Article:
So the timing between an edge transition of the 100 KHz and pin21 going high gave me a delay value which equals the "ISR latency period" + "execution time for digitalWriteFast (1 clock cycle of 8.33 nanoSec)".

    Here is a scope picture of that delay. Trace 4 (blue) is the rising edge of 100 KHz, and Trace 3 (purple) is the rising edge of pin21.

    Click image for larger version. 

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    As you can see, the timing delay is 230 nanoSecs, so subtracting the statement execution time of about 8 nanoSecs, this makes the ISR latency timing to be 222 nanoSecs. My memory was therefore playing tricks thinking it was ten times longer (2uSec).

    I did notice occasional flicker of Trace 3 with a longer delay, but this was not often. I presume this would be some Teensyduino system interrupt taking priority over the FTM1 interrupt routine. Perhaps someone with a deeper knowledge could explain the cycles required to push the registers onto the stack and relate this to the 222 nanoSecs latency.

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    Senior Member+ manitou's Avatar
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    Can you post your code? did you put ISR in FASTRUN mode?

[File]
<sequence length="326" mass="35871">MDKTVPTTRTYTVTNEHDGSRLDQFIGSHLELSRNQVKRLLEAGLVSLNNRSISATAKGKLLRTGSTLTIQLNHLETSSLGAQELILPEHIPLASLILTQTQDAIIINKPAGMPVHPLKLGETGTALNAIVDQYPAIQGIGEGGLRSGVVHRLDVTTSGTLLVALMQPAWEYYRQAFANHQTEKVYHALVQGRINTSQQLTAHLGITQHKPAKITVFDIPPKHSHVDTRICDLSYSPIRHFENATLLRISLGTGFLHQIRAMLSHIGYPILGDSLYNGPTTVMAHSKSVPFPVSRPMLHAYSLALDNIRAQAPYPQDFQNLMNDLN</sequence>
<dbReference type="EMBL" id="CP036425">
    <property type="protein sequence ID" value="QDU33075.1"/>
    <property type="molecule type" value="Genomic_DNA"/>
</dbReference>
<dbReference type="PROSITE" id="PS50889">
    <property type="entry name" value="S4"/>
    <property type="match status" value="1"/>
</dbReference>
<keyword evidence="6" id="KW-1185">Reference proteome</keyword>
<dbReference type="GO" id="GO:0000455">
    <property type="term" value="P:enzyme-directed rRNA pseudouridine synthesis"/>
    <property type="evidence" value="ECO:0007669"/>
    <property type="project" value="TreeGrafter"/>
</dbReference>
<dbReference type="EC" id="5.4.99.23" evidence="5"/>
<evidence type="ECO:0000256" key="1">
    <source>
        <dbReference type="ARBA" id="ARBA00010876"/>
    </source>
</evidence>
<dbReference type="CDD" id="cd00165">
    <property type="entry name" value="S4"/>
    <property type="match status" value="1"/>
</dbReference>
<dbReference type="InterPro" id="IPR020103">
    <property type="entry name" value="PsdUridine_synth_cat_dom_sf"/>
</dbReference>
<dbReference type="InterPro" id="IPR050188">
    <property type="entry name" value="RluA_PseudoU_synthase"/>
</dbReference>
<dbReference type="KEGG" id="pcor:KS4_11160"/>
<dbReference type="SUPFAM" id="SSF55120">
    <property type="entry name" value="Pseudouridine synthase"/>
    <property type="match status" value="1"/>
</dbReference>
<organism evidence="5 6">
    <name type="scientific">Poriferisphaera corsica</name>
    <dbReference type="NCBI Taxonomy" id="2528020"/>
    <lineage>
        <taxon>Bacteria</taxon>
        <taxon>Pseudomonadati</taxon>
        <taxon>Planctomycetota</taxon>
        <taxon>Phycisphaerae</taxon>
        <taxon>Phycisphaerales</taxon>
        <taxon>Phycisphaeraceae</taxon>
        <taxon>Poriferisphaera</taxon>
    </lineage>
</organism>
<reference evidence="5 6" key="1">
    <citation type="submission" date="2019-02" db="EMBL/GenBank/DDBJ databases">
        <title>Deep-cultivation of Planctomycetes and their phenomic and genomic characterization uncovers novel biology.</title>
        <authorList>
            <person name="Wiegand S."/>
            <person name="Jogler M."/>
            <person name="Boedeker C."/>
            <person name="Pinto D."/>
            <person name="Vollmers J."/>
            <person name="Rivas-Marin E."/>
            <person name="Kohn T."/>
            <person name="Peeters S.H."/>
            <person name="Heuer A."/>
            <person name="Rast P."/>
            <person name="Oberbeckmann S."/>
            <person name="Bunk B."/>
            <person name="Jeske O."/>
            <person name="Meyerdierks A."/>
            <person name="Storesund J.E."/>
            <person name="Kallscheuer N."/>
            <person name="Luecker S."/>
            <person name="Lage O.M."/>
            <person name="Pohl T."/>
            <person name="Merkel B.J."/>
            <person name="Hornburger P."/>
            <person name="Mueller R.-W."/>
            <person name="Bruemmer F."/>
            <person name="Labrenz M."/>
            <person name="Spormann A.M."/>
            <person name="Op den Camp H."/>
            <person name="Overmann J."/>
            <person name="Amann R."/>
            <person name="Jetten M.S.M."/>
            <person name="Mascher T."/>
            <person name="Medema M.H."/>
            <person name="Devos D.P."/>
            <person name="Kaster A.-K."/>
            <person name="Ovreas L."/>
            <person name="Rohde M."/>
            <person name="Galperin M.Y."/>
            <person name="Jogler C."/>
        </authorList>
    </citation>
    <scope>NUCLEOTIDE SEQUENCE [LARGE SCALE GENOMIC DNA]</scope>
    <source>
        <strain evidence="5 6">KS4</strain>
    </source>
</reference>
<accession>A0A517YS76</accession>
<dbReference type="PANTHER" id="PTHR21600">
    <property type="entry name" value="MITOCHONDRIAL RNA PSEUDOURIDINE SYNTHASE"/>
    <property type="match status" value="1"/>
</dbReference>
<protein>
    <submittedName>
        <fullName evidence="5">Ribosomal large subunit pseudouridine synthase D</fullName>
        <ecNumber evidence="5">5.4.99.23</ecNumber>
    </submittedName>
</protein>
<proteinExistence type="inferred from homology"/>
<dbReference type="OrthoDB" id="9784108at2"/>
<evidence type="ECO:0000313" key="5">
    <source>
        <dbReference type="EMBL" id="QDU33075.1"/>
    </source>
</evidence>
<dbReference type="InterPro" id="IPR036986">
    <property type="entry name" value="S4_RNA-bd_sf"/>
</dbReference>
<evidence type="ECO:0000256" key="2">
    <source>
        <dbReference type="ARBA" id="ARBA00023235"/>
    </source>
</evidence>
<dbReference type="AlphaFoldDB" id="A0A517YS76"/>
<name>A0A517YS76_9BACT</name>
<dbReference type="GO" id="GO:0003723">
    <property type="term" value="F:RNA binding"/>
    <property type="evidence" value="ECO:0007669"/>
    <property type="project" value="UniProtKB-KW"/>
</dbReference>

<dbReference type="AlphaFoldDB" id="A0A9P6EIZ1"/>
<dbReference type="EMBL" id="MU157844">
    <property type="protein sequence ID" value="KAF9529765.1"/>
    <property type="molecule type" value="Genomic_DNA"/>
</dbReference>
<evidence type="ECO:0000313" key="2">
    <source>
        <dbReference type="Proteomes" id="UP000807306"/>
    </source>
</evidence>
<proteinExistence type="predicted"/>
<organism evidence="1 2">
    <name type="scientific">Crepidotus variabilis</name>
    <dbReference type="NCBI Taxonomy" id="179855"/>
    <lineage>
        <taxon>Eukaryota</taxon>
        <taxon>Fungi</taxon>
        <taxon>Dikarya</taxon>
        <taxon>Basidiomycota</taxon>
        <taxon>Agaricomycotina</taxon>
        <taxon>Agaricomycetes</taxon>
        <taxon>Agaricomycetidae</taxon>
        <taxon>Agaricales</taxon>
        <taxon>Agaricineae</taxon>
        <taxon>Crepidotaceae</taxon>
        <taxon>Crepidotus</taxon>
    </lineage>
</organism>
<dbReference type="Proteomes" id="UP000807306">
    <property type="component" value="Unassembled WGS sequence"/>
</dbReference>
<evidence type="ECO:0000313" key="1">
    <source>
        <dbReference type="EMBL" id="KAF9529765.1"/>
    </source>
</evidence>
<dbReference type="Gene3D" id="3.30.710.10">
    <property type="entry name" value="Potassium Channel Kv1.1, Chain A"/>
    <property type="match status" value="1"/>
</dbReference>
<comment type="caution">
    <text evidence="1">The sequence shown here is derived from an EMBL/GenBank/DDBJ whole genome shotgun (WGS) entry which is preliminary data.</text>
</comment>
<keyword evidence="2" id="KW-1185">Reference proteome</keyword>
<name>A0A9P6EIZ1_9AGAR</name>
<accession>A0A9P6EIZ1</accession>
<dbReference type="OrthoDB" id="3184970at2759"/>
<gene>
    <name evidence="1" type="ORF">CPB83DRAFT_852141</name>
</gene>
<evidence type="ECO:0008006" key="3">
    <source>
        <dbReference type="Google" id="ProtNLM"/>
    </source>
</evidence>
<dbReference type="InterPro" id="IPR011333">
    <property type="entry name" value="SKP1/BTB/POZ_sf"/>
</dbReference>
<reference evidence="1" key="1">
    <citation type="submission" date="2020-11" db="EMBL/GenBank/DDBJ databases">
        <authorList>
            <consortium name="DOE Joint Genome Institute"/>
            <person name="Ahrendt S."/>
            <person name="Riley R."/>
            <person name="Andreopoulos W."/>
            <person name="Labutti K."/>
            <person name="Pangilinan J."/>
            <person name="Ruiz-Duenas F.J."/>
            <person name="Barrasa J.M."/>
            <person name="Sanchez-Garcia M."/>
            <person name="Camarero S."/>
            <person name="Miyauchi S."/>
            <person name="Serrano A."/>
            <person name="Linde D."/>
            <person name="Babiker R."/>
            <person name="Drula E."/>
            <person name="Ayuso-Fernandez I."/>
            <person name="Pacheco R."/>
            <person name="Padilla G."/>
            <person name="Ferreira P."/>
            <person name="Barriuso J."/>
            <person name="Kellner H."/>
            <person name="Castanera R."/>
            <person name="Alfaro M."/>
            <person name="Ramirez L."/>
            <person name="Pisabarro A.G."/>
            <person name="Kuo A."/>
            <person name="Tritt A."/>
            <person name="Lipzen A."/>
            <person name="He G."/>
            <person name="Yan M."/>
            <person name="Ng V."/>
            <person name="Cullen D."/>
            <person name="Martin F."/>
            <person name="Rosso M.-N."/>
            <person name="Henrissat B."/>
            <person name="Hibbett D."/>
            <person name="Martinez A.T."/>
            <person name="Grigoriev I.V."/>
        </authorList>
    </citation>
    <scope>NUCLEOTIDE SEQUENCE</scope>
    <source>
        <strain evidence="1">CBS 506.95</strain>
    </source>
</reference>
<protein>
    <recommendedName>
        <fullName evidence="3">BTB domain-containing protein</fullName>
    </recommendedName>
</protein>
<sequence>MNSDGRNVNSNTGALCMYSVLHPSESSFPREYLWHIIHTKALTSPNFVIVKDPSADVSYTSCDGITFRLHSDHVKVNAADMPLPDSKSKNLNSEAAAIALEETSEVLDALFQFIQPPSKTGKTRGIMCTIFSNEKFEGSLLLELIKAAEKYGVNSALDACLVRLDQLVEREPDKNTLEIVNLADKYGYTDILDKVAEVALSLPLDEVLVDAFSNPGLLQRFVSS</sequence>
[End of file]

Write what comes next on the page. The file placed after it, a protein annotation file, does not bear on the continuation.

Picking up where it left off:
The Cortex M4 URL in post #2, suggests 12 cycles latency to enter ISR, plus possibly another 17 cycles if FPU regs are saved. I'm not sure if it's always saving FPU regs, or if it's smart enough to know if float has been used. 12+17 cycles = 29 cycles = 241 us @120mhz, so that's pretty close. It could be 12 cycles plus the various delays mentioned in the M4 URL ... above my pay grade.

    EDIT: Ooops, you said T3.1, so no FPU.

    EDIT 2: i implemented sketch as you described. T3.2@120mhz with FASTRUN on ISR, i get 132 ns delay before digitalWriteFast fires. Without FASTRUN i was seeing 216ns

    Click image for larger version. 

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    Code:
    // teensy 3 FTM timer and isr latency  with scope pin 16 and 14
    
    
    
    volatile unsigned long ticks;
    
    FASTRUN void ftm1_isr(void) {